Celebrating Innovations Focus | Chestnut Brae

  • 03/02/2020

We are excited to bring to you excerpts from Food Innovation Australia Limited's (FIAL) latest edition of Celebrating Australian Food and Agribusiness Innovations book. The FIAL team searched far and wide to find some of the best innovations in the country — from small businesses to multinationals, the new 2019 book edition showcases 50 innovations from across the whole value chain.

: Chestnut Brae | Adding Value to Sweet Chestnuts | From peeled nuts to chestnut ale

Challenge: The commercial chestnut industry was established in Australia in the 1970s. Despite there being about 300 chestnut growers across Australia, chestnuts do not enjoy the same profile and demand as other nuts, and most consumers have no idea how nutritious they are, let alone how to incorporate them into their diets.

In 2013, Linda and John Stanley purchased their 70-acre chestnut farm, Chestnut Brae, in Nannup in the south-west region of Western Australia. They had a plan to create a sustainable, self-sufficient farm producing a range of chestnut products using regenerative agriculture. In the early days, their focus was on selling nuts to the markets. However, this generated little return for their efforts and they recognised that they would have to diversify and look to overseas markets to gain the knowledge they needed to evolve their property into a viable farming enterprise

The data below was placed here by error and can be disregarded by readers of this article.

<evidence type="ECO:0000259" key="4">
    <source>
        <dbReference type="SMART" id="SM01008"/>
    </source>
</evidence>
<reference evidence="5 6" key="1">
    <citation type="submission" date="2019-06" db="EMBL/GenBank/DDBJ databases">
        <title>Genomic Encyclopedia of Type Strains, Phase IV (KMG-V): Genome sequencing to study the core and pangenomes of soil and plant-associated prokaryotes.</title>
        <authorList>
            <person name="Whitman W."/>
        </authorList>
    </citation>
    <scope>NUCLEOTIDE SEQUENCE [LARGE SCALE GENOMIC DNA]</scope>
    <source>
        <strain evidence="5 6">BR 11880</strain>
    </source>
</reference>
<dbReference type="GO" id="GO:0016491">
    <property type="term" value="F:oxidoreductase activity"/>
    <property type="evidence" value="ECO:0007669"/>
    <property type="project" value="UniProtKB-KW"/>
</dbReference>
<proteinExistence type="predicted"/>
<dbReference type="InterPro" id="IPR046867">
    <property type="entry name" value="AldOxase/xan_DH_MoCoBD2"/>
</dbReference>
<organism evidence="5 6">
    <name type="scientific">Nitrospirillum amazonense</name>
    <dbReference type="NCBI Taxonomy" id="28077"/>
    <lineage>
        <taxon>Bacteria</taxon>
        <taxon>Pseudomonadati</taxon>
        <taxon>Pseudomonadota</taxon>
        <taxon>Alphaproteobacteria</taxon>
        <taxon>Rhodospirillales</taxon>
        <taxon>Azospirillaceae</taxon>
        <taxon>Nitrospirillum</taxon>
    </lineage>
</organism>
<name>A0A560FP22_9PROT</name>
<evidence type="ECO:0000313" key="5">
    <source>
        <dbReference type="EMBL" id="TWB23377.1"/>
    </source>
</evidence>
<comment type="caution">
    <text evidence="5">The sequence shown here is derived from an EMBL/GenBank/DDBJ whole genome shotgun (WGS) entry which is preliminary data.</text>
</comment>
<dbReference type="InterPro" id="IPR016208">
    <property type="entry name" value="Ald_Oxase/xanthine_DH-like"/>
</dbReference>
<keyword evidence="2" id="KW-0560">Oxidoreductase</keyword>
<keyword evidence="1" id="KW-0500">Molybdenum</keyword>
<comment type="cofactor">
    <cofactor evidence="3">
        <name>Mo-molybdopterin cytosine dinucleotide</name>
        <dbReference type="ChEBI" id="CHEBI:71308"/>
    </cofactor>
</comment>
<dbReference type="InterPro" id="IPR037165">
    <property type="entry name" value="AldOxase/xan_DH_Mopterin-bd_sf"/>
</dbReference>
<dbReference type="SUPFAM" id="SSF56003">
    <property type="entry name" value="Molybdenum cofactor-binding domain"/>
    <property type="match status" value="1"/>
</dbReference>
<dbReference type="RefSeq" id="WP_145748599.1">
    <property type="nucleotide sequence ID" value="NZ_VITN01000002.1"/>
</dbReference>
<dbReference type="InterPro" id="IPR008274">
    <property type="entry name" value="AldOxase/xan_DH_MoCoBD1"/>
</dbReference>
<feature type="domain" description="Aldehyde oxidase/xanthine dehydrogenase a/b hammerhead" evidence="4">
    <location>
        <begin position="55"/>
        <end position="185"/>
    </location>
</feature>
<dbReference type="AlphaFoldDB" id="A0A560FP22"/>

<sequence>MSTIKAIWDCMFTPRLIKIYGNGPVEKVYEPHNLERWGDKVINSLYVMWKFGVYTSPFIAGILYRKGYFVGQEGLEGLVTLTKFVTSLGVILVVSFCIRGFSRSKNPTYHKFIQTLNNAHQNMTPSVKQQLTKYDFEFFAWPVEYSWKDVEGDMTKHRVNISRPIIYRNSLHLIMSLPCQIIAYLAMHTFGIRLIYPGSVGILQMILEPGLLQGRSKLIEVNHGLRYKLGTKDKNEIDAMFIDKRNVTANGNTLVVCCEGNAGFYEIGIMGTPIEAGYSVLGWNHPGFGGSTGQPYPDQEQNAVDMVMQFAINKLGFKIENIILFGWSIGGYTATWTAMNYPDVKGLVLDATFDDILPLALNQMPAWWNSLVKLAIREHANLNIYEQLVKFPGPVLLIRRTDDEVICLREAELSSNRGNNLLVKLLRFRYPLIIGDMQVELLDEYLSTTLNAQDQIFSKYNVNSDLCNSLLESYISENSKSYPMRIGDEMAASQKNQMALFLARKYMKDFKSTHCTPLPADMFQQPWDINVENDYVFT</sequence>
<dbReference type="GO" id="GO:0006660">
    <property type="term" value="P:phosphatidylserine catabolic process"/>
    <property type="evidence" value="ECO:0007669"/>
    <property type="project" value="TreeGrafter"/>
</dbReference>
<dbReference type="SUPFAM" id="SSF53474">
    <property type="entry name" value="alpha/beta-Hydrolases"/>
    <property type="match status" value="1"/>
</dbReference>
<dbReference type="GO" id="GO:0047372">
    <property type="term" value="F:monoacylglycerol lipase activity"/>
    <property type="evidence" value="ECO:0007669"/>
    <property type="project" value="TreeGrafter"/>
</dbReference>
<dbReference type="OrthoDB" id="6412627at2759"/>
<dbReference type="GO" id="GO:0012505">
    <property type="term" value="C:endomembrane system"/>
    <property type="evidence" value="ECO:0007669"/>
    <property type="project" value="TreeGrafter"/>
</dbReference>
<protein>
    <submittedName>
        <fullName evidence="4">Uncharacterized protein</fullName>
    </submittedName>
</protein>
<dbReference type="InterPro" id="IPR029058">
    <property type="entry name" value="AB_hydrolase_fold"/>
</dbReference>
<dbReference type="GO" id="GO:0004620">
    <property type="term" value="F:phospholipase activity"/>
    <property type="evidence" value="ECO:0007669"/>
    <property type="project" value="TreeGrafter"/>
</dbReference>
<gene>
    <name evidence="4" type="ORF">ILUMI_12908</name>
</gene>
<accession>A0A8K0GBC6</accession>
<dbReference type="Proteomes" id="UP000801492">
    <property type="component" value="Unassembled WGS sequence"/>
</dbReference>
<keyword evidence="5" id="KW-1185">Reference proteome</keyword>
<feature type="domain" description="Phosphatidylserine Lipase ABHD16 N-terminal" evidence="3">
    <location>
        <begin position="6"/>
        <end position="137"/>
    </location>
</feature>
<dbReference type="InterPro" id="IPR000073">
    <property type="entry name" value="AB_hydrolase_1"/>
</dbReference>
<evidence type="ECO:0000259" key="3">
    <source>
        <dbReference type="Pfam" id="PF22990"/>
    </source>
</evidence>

Solution: Linda and John travelled the world to learn more about the chestnut industry. They studied what growers and manufacturers were doing, how chestnuts were marketed and what technologies were being used. In Italy and France they discovered that chestnuts are peeled and milled, whereas nuts in Australia are generally sold in their shell. The pathway was clear — the Stanleys needed to value-add to their fresh chestnuts to increase consumers’ awareness of their versatility and nutritional benefits. It was in South Korea that they found a peeling machine that processes medium-sized sweet chestnuts that can then be used to produce a range of value-add products.

Due to growing worldwide demand for gluten-free baking products and non-wheat flours, Linda and John Stanley decided to tap into this trend by producing chestnut flour. With most nut flours imported into Australia, they saw an opportunity to not only supply the Australian market, but also markets across Asia.

Want to hear more about Chestnut Brae and other great Australian food and Agribusiness Innovations? Get your copy of the 4th edition of the Celebrating Australian Food and Agribusiness Innovations book HERE.